generating M+1 linear equations from the M+1 parameter sets for each of the plurality of Gaussian pulses, wherein each linear equation is a function of a respective one of the parameter sets and corresponding N parameter variables for each of the plurality of Gaussian pulses; and
determining the N parameter variables for each of the plurality of Gaussian pulses by solving the M+1 linear equations for each of the plurality of Gaussian pulses, wherein the determined parameters characterize the Gaussian pulse and the one or more reflected Gaussian pulses.
26. The system of
generating M+1 closed form inner products, wherein each closed form inner product is generated between the received signal and each estimation waveform; and
generating M+1 linear equations from the M+1 inner products, wherein each linear equation is a function of a respective one of the M+1 parameter sets and corresponding N parameter variables.
27. The system of
28. The system of
29. A method for performing Time Domain Reflectometry (TDR) on a device under test (DUT) using Gaussian pulses, the method comprising:
receiving a signal, wherein the signal comprises a first sequence of values, and wherein the signal comprises an initial modulated Gaussian pulse and one or more reflected modulated Gaussian pulses;
characterizing a first modulated Gaussian pulse in the signal;
subtracting the first modulated Gaussian pulse from the signal to produce a modified signal;
repeating said characterizing and said subtracting one or more times on the modified signal to characterize a plurality of modulated Gaussian pulses in the signal; and
analyzing the characterized Gaussian pulses to determine characteristics of the DUT.
30. The method of
generating a coarse estimate set of N parameters for the first modulated Gaussian pulse, wherein N is greater than or equal to one;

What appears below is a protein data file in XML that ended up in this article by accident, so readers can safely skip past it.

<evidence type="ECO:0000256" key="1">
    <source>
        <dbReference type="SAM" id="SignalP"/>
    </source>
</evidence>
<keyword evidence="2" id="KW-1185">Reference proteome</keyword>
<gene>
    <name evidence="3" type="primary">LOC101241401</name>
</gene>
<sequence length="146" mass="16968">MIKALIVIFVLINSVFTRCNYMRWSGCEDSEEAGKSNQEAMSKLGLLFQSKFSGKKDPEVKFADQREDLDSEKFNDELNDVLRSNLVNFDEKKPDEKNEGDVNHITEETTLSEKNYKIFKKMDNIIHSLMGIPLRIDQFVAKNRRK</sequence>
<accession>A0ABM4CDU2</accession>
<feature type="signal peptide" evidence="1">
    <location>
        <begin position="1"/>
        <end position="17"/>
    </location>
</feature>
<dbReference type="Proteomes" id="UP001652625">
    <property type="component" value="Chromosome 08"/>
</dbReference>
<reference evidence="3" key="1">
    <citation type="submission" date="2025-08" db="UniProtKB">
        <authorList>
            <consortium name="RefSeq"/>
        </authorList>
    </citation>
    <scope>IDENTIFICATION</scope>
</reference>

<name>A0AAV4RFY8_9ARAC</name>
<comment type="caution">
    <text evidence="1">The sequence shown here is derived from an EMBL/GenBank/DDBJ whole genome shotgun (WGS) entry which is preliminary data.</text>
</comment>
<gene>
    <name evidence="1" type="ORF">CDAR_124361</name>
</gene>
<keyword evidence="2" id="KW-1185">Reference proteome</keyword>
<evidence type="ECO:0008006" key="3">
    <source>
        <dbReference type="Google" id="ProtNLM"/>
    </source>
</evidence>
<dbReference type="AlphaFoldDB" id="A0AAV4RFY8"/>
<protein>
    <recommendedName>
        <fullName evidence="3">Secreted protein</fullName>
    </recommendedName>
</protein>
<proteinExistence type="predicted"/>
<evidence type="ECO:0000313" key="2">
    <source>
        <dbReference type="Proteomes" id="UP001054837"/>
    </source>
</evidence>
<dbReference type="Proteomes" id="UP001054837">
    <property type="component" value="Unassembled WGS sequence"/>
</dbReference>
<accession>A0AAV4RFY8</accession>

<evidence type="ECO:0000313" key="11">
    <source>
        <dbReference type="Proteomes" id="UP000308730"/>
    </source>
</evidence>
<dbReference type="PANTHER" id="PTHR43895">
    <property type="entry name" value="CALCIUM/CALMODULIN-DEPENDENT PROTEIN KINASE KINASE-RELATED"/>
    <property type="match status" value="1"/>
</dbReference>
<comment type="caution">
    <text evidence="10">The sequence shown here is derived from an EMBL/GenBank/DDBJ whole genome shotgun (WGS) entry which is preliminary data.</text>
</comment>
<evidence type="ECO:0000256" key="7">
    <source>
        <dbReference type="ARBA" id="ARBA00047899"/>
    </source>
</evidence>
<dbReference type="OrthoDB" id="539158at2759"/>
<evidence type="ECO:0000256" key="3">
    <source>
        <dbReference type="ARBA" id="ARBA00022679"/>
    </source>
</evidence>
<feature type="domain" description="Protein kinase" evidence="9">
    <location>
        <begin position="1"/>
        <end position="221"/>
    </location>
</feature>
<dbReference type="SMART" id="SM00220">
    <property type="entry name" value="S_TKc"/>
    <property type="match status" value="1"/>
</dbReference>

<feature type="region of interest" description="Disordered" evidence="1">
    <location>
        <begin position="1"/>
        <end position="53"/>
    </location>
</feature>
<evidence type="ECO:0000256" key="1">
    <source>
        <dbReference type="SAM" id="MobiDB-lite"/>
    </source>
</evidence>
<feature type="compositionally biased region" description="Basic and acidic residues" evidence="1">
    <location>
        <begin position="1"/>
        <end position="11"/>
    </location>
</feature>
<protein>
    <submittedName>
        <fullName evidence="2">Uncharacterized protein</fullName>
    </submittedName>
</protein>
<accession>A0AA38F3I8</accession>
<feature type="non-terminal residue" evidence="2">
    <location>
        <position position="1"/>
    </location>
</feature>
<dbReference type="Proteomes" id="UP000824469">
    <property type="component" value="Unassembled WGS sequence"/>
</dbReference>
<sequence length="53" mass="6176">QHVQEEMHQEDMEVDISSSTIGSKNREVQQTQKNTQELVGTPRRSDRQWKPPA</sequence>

generating a plurality of permutations of the coarse estimate set of parameters, wherein said plurality of permutations of the coarse estimate set comprises a plurality of parameter sets, and wherein each parameter set corresponds to an estimation waveform; and
determining a refined set of N parameter values using the plurality of parameter sets, wherein the refined set of parameters characterizes the first modulated Gaussian pulse.
31. The method of
wherein said determining a refined set of N parameter values using the plurality of parameter sets comprises:
generating a plurality of linear equations from the plurality of parameter sets, wherein each linear equation is a function of a respective one of the parameter sets and at least a subset of the N parameter variables of the Gaussian pulse; and
determining the N parameter variables of the Gaussian pulse by solving the plurality of linear equations, wherein the determined parameters characterize the Gaussian pulse.
32. The method of
wherein said generating a plurality of permutations comprises generating M permutations of the estimation of the N parameters, and wherein the M permutations comprise M parameter sets corresponding to M estimation waveforms;
wherein said generating the plurality of linear equations comprises generating the plurality of linear equations from at least a subset of the M parameter sets, wherein each linear equation is a function of a respective one of the parameter sets and corresponding N parameter variables of the Gaussian pulse;